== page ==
BALANCE AND ORIENTATION OF HEARING IMPAIRED CHILDREN

Jasmina Kovačević, Zora Jachova,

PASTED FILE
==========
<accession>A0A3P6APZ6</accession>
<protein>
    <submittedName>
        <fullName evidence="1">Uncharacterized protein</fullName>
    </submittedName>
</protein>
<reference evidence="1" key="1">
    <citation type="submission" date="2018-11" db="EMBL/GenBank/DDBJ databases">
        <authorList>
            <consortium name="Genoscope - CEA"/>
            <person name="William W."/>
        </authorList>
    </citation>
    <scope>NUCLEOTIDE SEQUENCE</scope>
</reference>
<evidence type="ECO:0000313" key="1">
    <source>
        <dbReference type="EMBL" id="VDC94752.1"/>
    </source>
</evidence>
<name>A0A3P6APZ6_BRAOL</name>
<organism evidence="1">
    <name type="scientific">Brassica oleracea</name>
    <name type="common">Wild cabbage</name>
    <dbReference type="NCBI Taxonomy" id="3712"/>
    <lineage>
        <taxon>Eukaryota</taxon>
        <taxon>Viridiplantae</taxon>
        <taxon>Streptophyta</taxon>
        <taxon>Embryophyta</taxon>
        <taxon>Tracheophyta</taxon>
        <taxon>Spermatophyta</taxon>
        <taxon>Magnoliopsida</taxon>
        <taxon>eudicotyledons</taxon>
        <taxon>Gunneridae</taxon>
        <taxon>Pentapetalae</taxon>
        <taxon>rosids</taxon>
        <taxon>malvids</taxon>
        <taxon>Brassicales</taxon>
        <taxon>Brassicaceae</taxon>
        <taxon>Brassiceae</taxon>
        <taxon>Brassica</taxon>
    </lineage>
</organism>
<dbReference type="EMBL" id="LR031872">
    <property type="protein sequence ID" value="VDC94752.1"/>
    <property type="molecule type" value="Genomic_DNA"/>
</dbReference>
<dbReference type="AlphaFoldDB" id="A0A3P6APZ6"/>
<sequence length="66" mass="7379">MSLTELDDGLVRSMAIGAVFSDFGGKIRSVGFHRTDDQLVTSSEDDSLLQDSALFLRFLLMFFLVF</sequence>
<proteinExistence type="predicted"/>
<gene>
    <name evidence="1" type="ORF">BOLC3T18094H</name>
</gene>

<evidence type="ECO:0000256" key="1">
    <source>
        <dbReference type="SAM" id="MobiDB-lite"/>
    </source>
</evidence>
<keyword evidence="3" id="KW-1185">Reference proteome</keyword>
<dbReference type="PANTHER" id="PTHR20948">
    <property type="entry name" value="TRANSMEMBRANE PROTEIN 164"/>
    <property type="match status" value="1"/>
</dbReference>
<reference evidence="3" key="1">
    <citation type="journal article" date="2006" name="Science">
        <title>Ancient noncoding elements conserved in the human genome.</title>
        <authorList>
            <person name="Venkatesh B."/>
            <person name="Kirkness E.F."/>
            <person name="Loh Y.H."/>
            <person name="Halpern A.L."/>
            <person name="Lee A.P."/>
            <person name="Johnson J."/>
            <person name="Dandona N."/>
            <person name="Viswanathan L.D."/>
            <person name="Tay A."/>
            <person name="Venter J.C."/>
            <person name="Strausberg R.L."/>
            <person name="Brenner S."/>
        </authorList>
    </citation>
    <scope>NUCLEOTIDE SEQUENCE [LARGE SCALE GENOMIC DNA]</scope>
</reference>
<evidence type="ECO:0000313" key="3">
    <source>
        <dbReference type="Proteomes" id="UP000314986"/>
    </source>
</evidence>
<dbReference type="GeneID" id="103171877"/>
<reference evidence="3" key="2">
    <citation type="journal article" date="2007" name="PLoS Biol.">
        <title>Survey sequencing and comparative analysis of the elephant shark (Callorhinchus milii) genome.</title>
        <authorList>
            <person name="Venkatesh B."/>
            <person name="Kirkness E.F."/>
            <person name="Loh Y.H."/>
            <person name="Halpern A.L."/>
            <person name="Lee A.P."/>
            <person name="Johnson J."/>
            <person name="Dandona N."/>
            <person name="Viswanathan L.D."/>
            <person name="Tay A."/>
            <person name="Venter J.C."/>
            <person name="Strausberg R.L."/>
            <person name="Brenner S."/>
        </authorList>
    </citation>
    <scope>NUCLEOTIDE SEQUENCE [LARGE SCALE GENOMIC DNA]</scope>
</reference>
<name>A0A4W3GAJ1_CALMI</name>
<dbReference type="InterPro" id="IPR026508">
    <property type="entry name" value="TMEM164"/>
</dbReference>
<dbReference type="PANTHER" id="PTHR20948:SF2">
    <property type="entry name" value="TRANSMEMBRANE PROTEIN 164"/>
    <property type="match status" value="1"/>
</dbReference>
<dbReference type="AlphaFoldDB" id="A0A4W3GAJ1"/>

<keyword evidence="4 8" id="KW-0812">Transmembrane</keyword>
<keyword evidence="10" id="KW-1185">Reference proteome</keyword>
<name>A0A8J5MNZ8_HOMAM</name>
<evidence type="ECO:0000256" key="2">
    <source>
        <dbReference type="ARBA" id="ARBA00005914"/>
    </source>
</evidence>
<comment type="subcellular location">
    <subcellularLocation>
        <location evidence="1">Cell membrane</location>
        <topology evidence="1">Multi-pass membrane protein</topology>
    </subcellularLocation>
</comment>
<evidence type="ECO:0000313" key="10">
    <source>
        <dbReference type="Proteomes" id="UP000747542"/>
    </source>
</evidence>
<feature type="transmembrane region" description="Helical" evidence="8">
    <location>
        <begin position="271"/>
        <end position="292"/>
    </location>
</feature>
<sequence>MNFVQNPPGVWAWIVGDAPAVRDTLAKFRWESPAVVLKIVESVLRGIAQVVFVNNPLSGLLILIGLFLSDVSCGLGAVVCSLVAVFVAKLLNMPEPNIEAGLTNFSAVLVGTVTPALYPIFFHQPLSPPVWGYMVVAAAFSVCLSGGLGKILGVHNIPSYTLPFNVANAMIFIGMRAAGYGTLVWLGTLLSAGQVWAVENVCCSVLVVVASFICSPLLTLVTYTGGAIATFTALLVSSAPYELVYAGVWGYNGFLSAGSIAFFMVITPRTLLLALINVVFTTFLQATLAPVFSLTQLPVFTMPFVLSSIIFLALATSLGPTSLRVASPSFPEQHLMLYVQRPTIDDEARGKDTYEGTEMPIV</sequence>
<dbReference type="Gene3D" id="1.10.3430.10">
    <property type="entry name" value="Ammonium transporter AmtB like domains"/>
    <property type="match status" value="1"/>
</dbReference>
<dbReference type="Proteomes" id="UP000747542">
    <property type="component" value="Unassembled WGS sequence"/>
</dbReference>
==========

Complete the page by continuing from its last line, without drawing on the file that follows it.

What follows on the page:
The vestibular apparatus is the most important part of the physiological system in the creation of motor response that is essential for daily functioning in the conditions of everyday movement through space. Physiology of balance is a process that is based on a scheme of mutual collaboration of multiple systems, organs, and even their individual parts. Their interweaving feedback mechanisms may be lost or damaged in one or more components of injury, illness, or other factors. Interruption of vestibular function usually leads to temporary, but persistent symptoms, which are often accompanied by a variety of symptoms such as dizziness, vision problems, nausea, fatigue, and difficulty concentrating. Incorrect information may also cause disturbances in the whole system. It is known that the vestibular nerve after leaving the labyrinth alone exceeds the lower part of the road, and then connects with the auditory nerve, and together they go to the cortex. These nerves are separated after two thirds of the common path. The vestibular nerve enters in the medulla oblongata and the vestibular nucleus and the cochlear nerve in the center of hearing in the cerebral cortex. The balance and coordination of every individual is substantially determined of these two-thirds of the common views of the eighth cranial nerve. People with hearing impairments lack adequate sound stimuli and vestibular stimulation, which leads to awkwardness in coordination and balance disorders. Therefore, the aim of this paper is to point at the difficulties that children with hearing impairments face in terms of balance and orientation in the space. It will present the analysis of research on the effect of hearing impairment in younger school age children on the static and dynamic balance, as well as research relating to problems of coordination of movement with the recommendations and models to overcome the secondary consequences caused by primary damage.

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